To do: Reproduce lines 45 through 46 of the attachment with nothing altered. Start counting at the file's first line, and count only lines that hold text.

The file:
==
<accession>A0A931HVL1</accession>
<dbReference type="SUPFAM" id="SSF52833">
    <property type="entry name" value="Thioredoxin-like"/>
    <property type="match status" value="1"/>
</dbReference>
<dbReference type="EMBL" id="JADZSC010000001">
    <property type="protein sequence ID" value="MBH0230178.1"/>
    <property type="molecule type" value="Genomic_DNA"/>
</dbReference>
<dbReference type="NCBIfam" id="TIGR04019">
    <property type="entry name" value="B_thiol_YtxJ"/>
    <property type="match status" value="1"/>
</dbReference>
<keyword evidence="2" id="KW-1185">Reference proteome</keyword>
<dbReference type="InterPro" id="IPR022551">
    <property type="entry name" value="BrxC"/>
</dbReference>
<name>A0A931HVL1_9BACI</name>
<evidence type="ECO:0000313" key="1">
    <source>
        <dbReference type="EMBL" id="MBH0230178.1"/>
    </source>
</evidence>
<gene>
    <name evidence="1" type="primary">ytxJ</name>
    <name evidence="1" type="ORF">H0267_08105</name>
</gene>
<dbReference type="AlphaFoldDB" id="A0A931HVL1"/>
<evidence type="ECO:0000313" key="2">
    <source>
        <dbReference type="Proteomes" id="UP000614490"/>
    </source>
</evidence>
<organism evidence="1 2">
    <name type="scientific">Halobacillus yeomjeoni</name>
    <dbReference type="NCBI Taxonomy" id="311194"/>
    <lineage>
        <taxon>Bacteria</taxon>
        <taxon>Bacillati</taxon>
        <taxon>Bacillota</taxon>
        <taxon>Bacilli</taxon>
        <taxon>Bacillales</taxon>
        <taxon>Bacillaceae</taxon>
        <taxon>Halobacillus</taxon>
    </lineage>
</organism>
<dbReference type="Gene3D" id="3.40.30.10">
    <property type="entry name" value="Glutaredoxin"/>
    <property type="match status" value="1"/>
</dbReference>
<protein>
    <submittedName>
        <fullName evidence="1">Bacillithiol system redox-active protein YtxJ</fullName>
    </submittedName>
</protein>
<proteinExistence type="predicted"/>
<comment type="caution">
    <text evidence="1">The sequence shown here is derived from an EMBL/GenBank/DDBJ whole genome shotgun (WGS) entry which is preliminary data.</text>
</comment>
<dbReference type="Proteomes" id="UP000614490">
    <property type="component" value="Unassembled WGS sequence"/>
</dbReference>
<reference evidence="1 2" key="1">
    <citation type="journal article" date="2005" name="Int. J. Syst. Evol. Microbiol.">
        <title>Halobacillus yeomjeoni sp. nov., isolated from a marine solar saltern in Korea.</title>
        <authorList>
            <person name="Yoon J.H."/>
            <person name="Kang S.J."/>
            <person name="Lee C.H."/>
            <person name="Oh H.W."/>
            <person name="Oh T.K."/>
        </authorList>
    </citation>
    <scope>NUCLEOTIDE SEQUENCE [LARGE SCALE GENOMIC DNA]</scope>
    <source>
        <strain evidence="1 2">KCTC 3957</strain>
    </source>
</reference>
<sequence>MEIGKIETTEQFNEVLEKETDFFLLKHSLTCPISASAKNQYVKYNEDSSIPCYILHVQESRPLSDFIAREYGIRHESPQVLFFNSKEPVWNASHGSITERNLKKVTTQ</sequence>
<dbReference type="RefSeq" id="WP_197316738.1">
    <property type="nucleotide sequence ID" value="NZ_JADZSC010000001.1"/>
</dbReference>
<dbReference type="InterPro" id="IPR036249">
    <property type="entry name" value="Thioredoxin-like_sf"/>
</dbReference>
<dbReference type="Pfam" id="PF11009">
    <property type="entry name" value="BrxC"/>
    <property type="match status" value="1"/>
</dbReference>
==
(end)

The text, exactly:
    </lineage>
</organism>